Byline: Timothy W. Maier, INSIGHT
Congress sent a clear message to clean up alleged corruption and mismanagement at the Inter-American Development Bank (IDB) when House and Senate Appropriations subcommittees recommended deep funding cuts for the multilateral bank's sister financial institution, the Inter-American Investment Corporation (IIC), Insight has learned. The cuts come on the heels of a series of Insight investigative stories about the bank's procurement procedures and other practices. Both the IDB and the IIC receive U.S. taxpayer funds and consequently are subject to congressional and federal authority.
Congressional sources say the budget cutbacks also are in response to allegations that the IDB shortchanged retirement packages and failed for nearly 10 years to pay life-insurance proceeds to grieving spouses. While IDB officials claim they are working to resolve these issues, members of Congress are irked that such behavior has gone on for so long that it became institutionalized. Sen. Mitch McConnell (R-Ky.), chairman of the Senate Appropriations subcommittee on Foreign Operations, and Sen. Patrick Leahy of Vermont, the ranking Democrat on that committee, fired off a letter to the bank in August demanding details about the retirement and life-insurance packages. They have yet to receive an explanation.
The multilateral banks are under extensive congressional and criminal investigations covering a series of allegations ranging from cronyism in hiring and contracting to misappropriation of funds [see "Corruption Corrodes Development Banks," Oct. 15-28, 2002, and "IDB Update: Kickback Case Referred to U.S. Attorney" at Insight Online investigative archives]. Congressional investigators say they are convinced that the IDB improperly used taxpayer funds targeted to encourage growth in the private sectors of Latin America and the Caribbean to bail out mounting losses posted by the IIC a total of $41 million in 2002. This followed reported losses of $15 million in 2001, according to sources familiar with the bank's books [see "Congressional Investigators Begin Probe of IIC" at Insight Online investigative archives].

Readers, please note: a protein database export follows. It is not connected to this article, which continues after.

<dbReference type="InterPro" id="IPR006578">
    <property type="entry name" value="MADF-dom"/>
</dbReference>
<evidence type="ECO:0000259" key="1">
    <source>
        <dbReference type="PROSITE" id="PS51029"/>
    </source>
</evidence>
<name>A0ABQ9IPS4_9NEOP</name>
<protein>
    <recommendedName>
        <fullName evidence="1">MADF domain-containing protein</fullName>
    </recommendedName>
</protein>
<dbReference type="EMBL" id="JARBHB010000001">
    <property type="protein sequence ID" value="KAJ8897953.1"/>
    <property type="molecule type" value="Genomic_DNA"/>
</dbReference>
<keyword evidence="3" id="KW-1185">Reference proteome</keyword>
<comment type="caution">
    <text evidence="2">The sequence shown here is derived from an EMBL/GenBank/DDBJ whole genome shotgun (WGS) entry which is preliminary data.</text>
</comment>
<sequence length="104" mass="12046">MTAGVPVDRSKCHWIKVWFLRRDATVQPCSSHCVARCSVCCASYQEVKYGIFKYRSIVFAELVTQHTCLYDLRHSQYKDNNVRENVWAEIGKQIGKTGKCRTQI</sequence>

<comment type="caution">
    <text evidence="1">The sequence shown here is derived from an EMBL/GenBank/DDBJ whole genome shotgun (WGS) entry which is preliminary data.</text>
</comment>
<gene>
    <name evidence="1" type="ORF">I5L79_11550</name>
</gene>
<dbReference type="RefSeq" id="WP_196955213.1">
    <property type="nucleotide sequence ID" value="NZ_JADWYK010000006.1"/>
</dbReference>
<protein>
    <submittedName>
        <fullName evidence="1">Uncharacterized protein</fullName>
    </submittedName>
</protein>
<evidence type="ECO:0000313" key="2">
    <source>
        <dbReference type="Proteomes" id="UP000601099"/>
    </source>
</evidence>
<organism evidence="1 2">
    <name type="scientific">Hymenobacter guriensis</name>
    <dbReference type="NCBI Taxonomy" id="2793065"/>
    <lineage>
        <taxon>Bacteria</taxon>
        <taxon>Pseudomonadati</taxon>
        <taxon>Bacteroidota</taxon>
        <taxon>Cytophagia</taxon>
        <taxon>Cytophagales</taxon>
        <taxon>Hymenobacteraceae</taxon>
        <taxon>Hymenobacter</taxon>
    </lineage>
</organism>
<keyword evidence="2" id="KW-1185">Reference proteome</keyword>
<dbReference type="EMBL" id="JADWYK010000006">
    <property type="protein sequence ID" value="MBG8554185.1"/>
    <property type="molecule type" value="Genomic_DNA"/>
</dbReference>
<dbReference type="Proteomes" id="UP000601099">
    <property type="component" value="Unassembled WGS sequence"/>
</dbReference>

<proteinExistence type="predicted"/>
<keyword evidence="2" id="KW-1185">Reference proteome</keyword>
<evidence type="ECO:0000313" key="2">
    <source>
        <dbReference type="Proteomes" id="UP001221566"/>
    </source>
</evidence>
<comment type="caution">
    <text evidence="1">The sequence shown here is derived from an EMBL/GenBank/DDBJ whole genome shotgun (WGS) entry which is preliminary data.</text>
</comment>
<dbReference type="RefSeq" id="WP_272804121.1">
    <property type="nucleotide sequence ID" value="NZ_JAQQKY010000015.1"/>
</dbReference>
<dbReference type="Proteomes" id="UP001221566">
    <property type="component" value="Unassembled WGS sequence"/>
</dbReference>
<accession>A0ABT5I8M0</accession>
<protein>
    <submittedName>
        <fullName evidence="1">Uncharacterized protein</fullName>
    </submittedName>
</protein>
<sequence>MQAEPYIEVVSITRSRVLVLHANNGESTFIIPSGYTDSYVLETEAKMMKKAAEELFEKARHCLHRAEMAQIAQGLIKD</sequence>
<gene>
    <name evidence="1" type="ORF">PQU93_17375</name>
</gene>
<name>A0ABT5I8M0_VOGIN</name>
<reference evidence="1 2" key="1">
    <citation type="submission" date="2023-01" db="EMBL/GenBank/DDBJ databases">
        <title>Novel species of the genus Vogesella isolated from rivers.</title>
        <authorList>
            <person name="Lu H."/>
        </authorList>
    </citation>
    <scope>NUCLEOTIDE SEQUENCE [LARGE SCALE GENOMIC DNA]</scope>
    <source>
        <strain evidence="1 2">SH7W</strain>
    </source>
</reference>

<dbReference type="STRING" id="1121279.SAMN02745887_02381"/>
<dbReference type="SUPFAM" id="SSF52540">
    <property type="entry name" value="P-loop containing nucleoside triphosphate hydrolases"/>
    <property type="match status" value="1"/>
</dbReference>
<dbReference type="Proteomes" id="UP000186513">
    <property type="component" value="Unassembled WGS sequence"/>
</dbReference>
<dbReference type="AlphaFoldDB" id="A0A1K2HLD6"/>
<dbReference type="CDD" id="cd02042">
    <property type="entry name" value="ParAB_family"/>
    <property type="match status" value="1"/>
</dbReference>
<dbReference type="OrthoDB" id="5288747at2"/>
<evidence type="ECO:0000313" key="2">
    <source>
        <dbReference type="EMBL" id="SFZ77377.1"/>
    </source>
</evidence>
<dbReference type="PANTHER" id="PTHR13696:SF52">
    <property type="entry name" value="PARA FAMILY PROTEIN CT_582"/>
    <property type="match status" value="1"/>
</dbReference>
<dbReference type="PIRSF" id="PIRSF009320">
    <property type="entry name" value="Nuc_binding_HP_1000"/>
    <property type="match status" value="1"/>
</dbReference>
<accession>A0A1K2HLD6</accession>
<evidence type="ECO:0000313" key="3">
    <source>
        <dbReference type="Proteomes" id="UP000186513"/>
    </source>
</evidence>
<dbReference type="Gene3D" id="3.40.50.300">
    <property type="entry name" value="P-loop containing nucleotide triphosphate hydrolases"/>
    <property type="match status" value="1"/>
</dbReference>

In response to the corruption allegations and failure of IDB President Enrique Iglesias to deliver on promised reform, Rep. James Kolbe, (R-Ariz.), chairman of the House Appropriations subcommittee on Foreign Operations, Export Financing and Related Programs, recently knocked out all funding for the IIC. The Senate Appropriations subcommittee on Foreign Operations similarly cut the IIC funding from a requested $30.9 million to $8 million.
And the U.S. Senate was not the only legislative body to cut the IIC's budget. The Italian Senate also has been convinced not to fund the IIC or the Asian Development Fund, say sources at the banks and in Rome, because of the corruption allegations reported by Insight. All the cuts are welcome news to the dozens of whistle-blowers who risked their careers by coming forward to report questionable practices, including the ability and willingness of the executives of these institutions to operate without ever having to account for expenses because independent audits are not required.
Tom Devine, legal director for the Washington-based Government Accountability Project, a nonpartisan law firm that supports whistle-blowers' rights, praised the House and Senate for taking a hard-line stance. "It's a healthy warning shot by Congress and the first step in restoring accountability for taxpayer funds," says Devine, whose group is representing some of the IDB and IIC whistle-blowers. "The other multilaterals should pay close attention because in some respects they have it coming, too."
Sources within the IDB say the message from Congress comes at a time when employees have been so distraught about alleged corruption that one supervisor tried to commit suicide by slashing his wrists and wrote "The bank is corrupt! …